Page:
This led Gackle to start criticizing Rosen’s office for Marsy’s Law violations and the Mercury on Twitter.
“What I’ve observed now, what I think is a pattern of the Mercury News providing very favorable coverage to Jeff Rosen and omitting stories that could be damaging to his candidacy,” Gackle said.
In July 2021, while Salonga was covering the campaign launch of Sajid Kahn as a candidate for Santa Clara County district attorney, Gackle confronted the reporter about his coverage of the attack on Gackle. Gackle yelled at Salonga until event organizer and public defender Carlie Ware intervened. That’s when Gackle sarcastically said to Ware, “But I haven’t even punched him yet.”
A month after the rally, the San Jose Spotlight published an article about Gackle’s story.
“They didn’t even inform me of Marsy’s Law,” Gackle told San José Spotlight—another benefit he had a right to under the statute. “I believe that they play very loose with victim’s rights, because most victims are people who aren’t very empowered, and we just don’t know about these rights.”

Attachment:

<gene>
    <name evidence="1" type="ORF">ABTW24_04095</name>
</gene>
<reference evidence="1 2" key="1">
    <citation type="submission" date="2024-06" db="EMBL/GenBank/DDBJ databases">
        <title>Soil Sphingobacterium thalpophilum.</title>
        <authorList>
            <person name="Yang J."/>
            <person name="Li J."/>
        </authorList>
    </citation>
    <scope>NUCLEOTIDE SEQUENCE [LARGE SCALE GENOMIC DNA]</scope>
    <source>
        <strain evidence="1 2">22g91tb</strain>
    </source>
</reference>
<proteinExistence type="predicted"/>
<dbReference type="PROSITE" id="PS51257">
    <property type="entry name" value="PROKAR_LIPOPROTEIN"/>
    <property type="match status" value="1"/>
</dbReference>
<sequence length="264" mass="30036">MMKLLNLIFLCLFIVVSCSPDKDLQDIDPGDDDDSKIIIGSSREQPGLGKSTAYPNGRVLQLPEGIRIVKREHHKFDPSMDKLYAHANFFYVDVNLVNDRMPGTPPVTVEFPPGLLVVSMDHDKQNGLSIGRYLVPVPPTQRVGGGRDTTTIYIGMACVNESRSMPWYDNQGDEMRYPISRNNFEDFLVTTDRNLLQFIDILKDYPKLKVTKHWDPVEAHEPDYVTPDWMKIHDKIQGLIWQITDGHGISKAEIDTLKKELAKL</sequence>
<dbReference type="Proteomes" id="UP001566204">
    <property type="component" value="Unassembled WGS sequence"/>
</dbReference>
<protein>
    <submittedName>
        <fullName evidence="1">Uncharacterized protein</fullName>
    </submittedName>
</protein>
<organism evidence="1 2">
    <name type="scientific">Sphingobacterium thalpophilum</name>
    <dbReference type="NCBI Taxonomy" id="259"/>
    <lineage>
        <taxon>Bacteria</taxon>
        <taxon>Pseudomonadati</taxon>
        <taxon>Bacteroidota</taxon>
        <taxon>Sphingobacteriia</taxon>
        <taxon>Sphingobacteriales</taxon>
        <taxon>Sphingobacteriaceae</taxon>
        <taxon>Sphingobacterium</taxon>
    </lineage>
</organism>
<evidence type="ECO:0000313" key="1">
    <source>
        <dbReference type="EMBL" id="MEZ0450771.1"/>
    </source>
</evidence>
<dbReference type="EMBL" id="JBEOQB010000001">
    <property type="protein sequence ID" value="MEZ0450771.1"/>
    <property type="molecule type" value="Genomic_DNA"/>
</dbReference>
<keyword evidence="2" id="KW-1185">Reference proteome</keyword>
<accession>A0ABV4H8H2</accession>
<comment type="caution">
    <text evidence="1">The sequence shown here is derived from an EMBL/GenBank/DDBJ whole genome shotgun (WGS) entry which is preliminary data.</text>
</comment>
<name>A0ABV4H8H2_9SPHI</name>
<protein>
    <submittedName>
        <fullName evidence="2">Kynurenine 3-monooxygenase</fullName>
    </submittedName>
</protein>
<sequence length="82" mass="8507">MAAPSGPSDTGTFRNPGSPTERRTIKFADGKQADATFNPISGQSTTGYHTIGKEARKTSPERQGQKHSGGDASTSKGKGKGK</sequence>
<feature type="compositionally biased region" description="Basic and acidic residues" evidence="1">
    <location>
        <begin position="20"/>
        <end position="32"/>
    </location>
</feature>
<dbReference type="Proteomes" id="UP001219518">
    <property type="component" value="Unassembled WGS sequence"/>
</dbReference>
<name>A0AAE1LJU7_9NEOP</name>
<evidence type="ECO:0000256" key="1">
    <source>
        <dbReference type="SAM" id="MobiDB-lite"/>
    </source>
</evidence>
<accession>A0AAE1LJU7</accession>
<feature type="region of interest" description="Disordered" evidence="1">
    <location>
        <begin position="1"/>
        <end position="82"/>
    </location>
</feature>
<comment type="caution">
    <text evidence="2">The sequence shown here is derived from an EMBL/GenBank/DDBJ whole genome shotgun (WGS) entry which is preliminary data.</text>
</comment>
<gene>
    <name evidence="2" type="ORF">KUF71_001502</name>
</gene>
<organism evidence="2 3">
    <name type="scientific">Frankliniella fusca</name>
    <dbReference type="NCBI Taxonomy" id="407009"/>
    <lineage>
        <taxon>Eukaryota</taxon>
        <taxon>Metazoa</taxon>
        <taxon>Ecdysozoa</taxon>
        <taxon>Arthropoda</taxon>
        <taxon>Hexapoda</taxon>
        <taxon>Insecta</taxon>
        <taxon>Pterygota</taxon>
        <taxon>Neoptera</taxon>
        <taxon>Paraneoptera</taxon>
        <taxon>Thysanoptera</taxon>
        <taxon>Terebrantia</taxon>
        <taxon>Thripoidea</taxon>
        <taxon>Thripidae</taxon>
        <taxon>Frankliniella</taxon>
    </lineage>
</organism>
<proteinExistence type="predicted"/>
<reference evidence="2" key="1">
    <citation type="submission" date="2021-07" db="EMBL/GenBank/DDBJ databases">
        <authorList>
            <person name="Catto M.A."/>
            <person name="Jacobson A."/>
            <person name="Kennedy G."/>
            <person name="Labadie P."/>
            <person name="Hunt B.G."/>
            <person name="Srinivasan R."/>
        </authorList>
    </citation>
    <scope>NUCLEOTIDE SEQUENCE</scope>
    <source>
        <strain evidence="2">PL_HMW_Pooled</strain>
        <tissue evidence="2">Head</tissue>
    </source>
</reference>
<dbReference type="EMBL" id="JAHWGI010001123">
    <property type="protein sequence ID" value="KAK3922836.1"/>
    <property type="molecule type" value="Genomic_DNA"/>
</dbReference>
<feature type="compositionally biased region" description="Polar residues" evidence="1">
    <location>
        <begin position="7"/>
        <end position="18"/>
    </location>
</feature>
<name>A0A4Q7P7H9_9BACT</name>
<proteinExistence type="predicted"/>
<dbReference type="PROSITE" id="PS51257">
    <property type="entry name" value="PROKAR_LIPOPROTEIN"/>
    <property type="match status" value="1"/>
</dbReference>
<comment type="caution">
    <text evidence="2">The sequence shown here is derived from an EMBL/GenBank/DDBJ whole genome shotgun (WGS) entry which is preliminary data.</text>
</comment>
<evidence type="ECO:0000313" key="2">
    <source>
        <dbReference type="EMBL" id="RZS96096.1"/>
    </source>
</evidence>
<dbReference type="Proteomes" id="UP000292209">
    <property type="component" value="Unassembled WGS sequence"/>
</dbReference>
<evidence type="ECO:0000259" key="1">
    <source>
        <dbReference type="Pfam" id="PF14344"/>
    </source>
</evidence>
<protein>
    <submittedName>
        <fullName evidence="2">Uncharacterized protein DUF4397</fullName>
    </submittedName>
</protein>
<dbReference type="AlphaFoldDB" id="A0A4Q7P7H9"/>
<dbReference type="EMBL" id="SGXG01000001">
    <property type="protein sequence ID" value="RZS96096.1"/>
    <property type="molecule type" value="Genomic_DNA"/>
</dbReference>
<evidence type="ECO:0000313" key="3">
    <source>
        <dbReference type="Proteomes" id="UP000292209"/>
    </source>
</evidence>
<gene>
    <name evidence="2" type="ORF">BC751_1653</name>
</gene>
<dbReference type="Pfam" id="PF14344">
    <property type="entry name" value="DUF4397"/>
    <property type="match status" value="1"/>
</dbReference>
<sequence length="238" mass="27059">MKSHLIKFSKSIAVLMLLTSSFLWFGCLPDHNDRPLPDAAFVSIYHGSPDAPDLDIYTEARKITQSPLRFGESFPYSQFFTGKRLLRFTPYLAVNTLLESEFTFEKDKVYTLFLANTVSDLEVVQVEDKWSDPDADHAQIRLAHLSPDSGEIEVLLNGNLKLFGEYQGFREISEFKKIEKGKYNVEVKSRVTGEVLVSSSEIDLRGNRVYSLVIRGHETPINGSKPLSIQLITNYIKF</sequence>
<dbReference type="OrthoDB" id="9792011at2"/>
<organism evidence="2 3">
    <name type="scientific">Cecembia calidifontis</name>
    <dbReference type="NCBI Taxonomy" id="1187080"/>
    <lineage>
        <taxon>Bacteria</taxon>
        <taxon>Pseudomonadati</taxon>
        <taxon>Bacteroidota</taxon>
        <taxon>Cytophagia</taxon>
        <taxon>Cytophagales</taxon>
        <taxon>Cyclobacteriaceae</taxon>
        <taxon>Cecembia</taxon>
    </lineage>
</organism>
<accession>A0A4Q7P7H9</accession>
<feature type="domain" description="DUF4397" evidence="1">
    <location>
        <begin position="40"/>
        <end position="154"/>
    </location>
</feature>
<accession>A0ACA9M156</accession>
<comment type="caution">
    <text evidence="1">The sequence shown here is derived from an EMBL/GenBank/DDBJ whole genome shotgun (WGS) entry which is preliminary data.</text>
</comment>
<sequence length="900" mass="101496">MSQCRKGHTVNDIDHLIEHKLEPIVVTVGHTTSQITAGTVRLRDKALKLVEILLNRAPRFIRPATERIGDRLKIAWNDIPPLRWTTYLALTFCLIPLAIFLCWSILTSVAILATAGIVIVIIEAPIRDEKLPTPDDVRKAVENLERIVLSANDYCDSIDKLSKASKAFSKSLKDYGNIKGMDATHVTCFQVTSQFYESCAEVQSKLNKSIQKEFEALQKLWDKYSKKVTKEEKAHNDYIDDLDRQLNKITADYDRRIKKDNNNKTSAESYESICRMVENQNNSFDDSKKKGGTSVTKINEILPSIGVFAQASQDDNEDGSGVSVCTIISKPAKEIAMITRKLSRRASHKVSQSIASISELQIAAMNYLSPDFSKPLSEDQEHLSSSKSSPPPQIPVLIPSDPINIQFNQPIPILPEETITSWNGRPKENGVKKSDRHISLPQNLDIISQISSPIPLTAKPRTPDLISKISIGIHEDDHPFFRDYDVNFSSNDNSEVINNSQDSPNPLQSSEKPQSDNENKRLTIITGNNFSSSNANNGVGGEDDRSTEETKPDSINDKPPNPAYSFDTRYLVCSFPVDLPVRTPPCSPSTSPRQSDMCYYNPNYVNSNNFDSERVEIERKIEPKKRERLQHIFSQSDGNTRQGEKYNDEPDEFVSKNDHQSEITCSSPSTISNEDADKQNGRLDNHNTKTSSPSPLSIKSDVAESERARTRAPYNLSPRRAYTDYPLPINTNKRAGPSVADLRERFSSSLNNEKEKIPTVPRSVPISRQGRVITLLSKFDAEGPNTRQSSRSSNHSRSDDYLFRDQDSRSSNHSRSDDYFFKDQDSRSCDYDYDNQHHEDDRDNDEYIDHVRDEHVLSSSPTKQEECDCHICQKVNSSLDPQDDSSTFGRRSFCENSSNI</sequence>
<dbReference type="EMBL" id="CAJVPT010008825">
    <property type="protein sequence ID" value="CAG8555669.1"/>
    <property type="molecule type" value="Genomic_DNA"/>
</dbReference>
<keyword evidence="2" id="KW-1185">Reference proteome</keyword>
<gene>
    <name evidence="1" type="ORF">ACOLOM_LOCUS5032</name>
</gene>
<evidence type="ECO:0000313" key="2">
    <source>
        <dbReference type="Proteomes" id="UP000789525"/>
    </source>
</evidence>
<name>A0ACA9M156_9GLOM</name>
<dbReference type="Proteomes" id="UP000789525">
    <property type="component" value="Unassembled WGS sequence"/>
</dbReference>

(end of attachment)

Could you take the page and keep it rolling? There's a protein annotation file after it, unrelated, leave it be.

The interaction at the campaign event, Gackle’s criticism of the Mercury on Twitter and statements made by Mercury editor Robinson were the alleged basis of the restraining order the Mercury sought, as Mercury attorneys filed a Workplace Violence order against Gackle two years after they fired him.
The Clandestine Bench-Bar-Media-Police Committee
During the trial for the Mercury’s restraining order request against Gackle, Judge Carol Overton disclosed a potential conflict of interest which was her being a former chair of the Bench-Bar-Media-Police Committee, whose existence had previously been concealed.
Judge Overton took testimony from Mercury editor Bert Robinson, and reporter Robert Salonga, who both were represented by the Sheppard Mullin law firm.
Judge Overton, Bert Robinson and Jeff Rosen are all BBMP self-styled “Justice Partners,” and Robert Salonga had moderated the guest panel at a 2016 BBMP meeting.